Characterization and Application of Peanut Root Extracts

dc.contributor.authorHolland, Kevin W.en
dc.contributor.committeechairO'Keefe, Sean F.en
dc.contributor.committeememberEigel, William N. IIIen
dc.contributor.committeememberMallikarjunan, Parameswarakumaren
dc.contributor.committeememberTanko, James M.en
dc.contributor.departmentFood Science and Technologyen
dc.date.accessioned2014-03-14T21:22:38Zen
dc.date.adate2009-11-17en
dc.date.available2014-03-14T21:22:38Zen
dc.date.issued2009-10-15en
dc.date.rdate2009-11-17en
dc.date.sdate2009-10-27en
dc.description.abstractLipid oxidation is one of the leading causes of food quality degradation. Manufacturers typically add antioxidants or purge a product's package of oxygen to inhibit oxidation and the resulting off-flavors. Synthetic antioxidants (e.g. BHT, BHA) and some natural antioxidants (e.g. α-tocopherol) have found widespread use in this application. Unfortunately, the public views synthetic additives in a negative light and the current natural antioxidants have been unable to match the protection afforded by the synthetic antioxidants. The search for underutilized and natural antioxidants has led scientists to investigate many different plant-based extracts for use in food and in the treatment and prevention of disease. The objectives of this research were (1) to use ORAChromatography to identify peanut root extract fractions with high antioxidant capacity, (2) identification of compounds in peanut root extracts using HPLC and mass spectrometry, (3) test for the presence of aflatoxins in the extracts, (4) test peanut root extract in food model system for oxidation reduction capabilities, and (5) Testing peanut root extract's ability to decrease protein oxidation in cell culture. Crude peanut root extracts have high antioxidant activities that do not vary by cultivar. The ORAC activities of the peanut root fractions separated by HPLC with a C18 column varied (600.3 – 6564.4 μM TE/g dry extract), as did the total phenolic contents (23.1 – 79.6 mg GAE/g dry extract). Peanut root fractions had aflatoxins contamination well above the 20 ppb limit. Peanut root extracts and the known antioxidants tested were found to have no significant effect in inhibiting oxidation of peanut paste or HBMEC. Peanut root extracts were not shown to have any positive effects, but further research is necessary to eliminate peanut root extracts as a possible food ingredient and health supplement.en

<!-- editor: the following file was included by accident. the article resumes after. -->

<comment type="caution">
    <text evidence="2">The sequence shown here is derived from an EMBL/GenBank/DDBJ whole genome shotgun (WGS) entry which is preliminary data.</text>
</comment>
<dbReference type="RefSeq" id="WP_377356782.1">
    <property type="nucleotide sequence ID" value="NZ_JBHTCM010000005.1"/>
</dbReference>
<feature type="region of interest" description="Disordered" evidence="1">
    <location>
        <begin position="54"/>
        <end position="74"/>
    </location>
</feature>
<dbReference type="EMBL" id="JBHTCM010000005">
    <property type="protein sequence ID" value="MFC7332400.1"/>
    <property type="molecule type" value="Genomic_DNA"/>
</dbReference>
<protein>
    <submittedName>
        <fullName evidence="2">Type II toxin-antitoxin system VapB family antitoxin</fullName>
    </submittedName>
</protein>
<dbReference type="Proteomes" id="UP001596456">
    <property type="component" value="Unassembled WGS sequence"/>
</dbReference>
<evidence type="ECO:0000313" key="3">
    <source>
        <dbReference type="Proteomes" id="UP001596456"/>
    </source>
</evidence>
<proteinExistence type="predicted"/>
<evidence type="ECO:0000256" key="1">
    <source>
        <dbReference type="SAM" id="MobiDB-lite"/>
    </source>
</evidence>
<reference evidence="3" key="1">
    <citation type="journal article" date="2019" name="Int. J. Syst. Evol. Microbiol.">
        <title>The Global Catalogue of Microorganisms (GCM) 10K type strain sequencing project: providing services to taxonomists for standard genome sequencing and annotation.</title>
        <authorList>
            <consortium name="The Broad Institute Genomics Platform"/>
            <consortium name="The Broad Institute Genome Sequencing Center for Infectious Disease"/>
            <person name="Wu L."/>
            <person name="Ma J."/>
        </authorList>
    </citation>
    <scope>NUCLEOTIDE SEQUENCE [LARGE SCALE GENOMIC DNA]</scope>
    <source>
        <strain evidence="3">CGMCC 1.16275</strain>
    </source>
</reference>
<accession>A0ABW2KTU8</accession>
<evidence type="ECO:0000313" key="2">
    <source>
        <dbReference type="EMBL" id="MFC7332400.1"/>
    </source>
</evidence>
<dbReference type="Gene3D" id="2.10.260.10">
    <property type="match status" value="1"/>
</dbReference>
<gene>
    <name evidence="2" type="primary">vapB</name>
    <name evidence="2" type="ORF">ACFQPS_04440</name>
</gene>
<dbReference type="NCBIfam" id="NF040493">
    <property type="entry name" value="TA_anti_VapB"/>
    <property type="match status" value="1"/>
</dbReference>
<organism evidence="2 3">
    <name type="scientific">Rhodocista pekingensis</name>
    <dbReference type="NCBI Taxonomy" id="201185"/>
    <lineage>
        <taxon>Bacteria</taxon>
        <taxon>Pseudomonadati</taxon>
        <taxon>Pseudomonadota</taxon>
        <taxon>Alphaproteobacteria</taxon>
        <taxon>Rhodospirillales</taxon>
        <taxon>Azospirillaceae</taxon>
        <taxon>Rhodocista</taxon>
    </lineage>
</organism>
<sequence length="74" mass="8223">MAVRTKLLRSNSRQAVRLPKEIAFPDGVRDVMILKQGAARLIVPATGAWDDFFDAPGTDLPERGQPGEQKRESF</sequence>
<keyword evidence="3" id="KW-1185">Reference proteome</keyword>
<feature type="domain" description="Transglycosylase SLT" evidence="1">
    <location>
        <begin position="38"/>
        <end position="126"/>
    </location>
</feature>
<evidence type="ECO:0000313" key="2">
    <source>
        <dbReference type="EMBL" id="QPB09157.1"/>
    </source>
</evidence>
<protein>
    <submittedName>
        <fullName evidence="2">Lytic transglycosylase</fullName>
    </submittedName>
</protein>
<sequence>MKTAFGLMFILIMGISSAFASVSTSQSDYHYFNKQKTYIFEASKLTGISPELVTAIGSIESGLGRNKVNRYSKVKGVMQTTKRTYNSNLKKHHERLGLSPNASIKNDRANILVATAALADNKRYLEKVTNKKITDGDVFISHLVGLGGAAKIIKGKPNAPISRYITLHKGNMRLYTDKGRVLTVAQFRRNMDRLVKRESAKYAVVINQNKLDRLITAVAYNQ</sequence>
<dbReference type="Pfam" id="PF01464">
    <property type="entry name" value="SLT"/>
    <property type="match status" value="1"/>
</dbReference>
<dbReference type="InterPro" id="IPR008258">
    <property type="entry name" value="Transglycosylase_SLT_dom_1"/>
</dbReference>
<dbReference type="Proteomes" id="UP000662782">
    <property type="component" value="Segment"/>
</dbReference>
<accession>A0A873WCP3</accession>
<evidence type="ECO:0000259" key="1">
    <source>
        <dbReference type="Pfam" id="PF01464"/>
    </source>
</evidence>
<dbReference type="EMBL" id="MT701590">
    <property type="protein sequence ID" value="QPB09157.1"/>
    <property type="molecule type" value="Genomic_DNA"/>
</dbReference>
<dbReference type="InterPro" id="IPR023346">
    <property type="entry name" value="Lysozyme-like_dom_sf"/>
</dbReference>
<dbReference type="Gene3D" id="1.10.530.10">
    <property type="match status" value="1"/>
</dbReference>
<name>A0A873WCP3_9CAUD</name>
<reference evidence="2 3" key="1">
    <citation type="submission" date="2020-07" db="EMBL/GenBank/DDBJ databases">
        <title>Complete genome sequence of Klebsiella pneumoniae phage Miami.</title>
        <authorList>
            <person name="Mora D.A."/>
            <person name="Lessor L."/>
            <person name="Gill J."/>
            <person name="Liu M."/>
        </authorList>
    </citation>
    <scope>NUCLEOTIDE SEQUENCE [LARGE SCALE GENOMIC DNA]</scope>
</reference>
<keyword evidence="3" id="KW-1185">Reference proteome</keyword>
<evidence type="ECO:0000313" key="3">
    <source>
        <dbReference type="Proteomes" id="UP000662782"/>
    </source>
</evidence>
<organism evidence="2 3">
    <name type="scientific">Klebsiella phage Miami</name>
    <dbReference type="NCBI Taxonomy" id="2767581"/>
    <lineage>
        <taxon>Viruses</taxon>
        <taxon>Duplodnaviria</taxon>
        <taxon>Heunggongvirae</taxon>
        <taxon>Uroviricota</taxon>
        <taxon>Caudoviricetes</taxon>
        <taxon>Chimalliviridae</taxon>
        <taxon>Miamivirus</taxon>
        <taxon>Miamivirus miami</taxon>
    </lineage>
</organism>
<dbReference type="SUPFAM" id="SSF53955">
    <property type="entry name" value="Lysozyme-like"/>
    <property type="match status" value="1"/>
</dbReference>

dc.description.degreePh. D.en
dc.identifier.otheretd-10272009-123057en
dc.identifier.sourceurlhttp://scholar.lib.vt.edu/theses/available/etd-10272009-123057/en
dc.identifier.urihttp://hdl.handle.net/10919/40264en
dc.publisherVirginia Techen
dc.relation.haspartHolland_KevinW_D_2009.pdfen
dc.rightsIn Copyrighten
dc.rights.urihttp://rightsstatements.org/vocab/InC/1.0/en
dc.subjectheadspace oxygenen
dc.subjectaflatoxinsen
dc.subjectcell cultureen
dc.subjectOxidationen
dc.subjectphytoalexinsen
dc.subjectpeanut rootsen
dc.subjectSPMEen
dc.subjecthuman brain microvascular endothelial cellsen
dc.titleCharacterization and Application of Peanut Root Extractsen
dc.typeDissertationen
thesis.degree.disciplineFood Science and Technologyen
thesis.degree.grantorVirginia Polytechnic Institute and State Universityen
thesis.degree.leveldoctoralen
thesis.degree.namePh. D.en
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